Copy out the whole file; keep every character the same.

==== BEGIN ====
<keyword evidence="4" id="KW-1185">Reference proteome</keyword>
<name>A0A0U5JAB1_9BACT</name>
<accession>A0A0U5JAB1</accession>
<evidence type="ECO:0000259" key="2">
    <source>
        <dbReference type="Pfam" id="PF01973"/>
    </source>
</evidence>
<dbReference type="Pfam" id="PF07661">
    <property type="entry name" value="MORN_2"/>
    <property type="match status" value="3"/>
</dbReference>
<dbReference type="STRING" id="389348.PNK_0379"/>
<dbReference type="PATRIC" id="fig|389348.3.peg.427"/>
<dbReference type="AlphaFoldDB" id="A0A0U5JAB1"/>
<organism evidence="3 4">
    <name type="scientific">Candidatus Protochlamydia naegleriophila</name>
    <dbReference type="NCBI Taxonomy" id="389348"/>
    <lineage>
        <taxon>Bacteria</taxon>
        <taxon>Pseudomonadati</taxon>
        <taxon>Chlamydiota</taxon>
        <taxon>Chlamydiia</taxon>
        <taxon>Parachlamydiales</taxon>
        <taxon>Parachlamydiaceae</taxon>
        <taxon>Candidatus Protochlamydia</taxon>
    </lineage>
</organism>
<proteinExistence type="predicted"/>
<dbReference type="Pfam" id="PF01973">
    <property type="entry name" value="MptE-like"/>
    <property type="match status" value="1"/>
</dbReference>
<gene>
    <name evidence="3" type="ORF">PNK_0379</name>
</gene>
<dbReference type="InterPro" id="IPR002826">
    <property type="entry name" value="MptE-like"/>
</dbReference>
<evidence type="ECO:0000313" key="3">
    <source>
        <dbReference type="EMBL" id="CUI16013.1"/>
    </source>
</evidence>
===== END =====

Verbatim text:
<keyword evidence="4" id="KW-1185">Reference proteome</keyword>
<name>A0A0U5JAB1_9BACT</name>
<accession>A0A0U5JAB1</accession>
<evidence type="ECO:0000259" key="2">
    <source>
        <dbReference type="Pfam" id="PF01973"/>
    </source>
</evidence>
<dbReference type="Pfam" id="PF07661">
    <property type="entry name" value="MORN_2"/>
    <property type="match status" value="3"/>
</dbReference>
<dbReference type="STRING" id="389348.PNK_0379"/>
<dbReference type="PATRIC" id="fig|389348.3.peg.427"/>
<dbReference type="AlphaFoldDB" id="A0A0U5JAB1"/>
<organism evidence="3 4">
    <name type="scientific">Candidatus Protochlamydia naegleriophila</name>
    <dbReference type="NCBI Taxonomy" id="389348"/>
    <lineage>
        <taxon>Bacteria</taxon>
        <taxon>Pseudomonadati</taxon>
        <taxon>Chlamydiota</taxon>
        <taxon>Chlamydiia</taxon>
        <taxon>Parachlamydiales</taxon>
        <taxon>Parachlamydiaceae</taxon>
        <taxon>Candidatus Protochlamydia</taxon>
    </lineage>
</organism>
<proteinExistence type="predicted"/>
<dbReference type="Pfam" id="PF01973">
    <property type="entry name" value="MptE-like"/>
    <property type="match status" value="1"/>
</dbReference>
<gene>
    <name evidence="3" type="ORF">PNK_0379</name>
</gene>
<dbReference type="InterPro" id="IPR002826">
    <property type="entry name" value="MptE-like"/>
</dbReference>
<evidence type="ECO:0000313" key="3">
    <source>
        <dbReference type="EMBL" id="CUI16013.1"/>
    </source>
</evidence>